In Change Management, People Skills

Driving transformation to keep pace with changeWe live in fast moving times. Never before has there been such rapid transformation, and uncertainty, across all industries as in recent years. Technology is advancing at a phenomenal rate, and is having a profound impact on businesses everywhere. How well an organisation is able to adapt and evolve, has become a critical factor for its future success.

Leaders today have to contend with a number of factors impacting their industries. The pace at which we operate is faster, due to our ‘instant’ society, with expectations of one hour deliveries, and smartphone apps eliminating the wait for taxis, public transport and tables at restaurants. In an increasingly connected world, even relatively small changes to an organisation’s operations can have repercussions throughout the business, making it challenging for leaders to manage change. During these disruptive times, with new competitors entering the market at an astonishing pace, it is clear that leaders need to drive transformation in order to remain competitive, whether that means business, digital or IT transformation.

When the publishing industry shifted towards ebooks, Amazon was able to quickly adapt and transform itself as the leading provider of e-readers, with the Kindle accounting for over 60% of all e-readers by 2010. Netflix has successfully transformed its business from posting DVDs to streaming video online. Uber, following its domination of the taxi industry, is now looking to disrupt the food delivery market with UberEATs.

All organisations need to evolve, and embrace new technologies to keep up. Processes that worked in the past may no longer be relevant or efficient. HR departments, for example, are being transformed with the introduction of new approaches to recruitment, training and performance management, as a result of technology advancements in these areas.

The IT industry has also had to transform itself to keep up. More and more businesses are adopting Agile approaches to software development, addressing the need for greater focus on delivering value through closer collaboration with business users. Concepts such as continuous improvement, Lean and DevOps are all born out of the need for closer alignment with the business and increased responsiveness to change.

Clearly, transformation is happening across industries and across business functions. With nearly 40% of CIOs reporting they are responsible for digital transformation in their organisations*, what is the best way for them to achieve this?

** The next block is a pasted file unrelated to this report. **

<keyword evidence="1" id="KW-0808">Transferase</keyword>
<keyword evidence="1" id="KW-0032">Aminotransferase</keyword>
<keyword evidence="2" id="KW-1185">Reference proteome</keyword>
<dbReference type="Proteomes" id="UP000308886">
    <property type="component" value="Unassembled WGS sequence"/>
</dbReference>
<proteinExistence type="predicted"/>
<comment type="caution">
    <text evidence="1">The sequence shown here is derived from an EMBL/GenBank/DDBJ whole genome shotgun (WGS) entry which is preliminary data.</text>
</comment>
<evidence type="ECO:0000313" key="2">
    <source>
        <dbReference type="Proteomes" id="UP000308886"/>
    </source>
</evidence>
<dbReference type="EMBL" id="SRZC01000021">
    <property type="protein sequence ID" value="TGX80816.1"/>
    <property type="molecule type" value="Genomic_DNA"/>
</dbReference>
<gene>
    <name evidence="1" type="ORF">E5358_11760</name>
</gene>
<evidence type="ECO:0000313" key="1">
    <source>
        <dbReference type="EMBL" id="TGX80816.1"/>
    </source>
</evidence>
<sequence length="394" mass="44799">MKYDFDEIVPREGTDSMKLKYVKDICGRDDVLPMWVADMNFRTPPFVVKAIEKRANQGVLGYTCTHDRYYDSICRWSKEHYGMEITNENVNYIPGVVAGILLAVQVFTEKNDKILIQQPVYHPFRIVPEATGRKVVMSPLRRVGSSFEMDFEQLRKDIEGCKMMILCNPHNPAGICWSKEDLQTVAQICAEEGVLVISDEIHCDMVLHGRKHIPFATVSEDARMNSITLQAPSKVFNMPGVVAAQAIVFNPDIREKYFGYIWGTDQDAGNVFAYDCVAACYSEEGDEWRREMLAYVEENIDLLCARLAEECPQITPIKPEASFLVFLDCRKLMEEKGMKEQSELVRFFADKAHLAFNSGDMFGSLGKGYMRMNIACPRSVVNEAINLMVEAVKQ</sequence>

Over recent years, there have been many new roles defined as organisations try and address this challenge. Chief innovation officers, chief transformation officers, chief digital officers even chief change officers. Yet, there are still far too many businesses that have failed to transform themselves and evolve sufficiently to survive today’s tough climate.

Many organisations apply change management principles and tools, ensuring they identify and engage with key stakeholders, communicate regularly and consistently, and share early successes. However, traditional change management approaches typically deal with a well-defined project, with a clear current state, and future vision. The world in which we operate today has greater uncertainty, where businesses recognise the need to transform, but industries are evolving so rapidly that the end point is often undefined. Leaders need to make changes at a cultural level if they are going to drive transformation, instilling agility and adaptability throughout the organisation, across its people, processes and technology.

With subscription based services, SaaS and cloud-enabled infrastructures, the technology is already there, which in turn is enabling business processes to become more agile. Supporting people through change, however, is some way off for many.

Those responsible for driving transformation, whether it’s business, digital or IT transformation, must address the needs of the people within the organisation. Cultural transformation should be factored in if any of these initiatives are to be successful.

You can read more about tackling the pace of change here.


* Gartner CIO Trends Survey 2016

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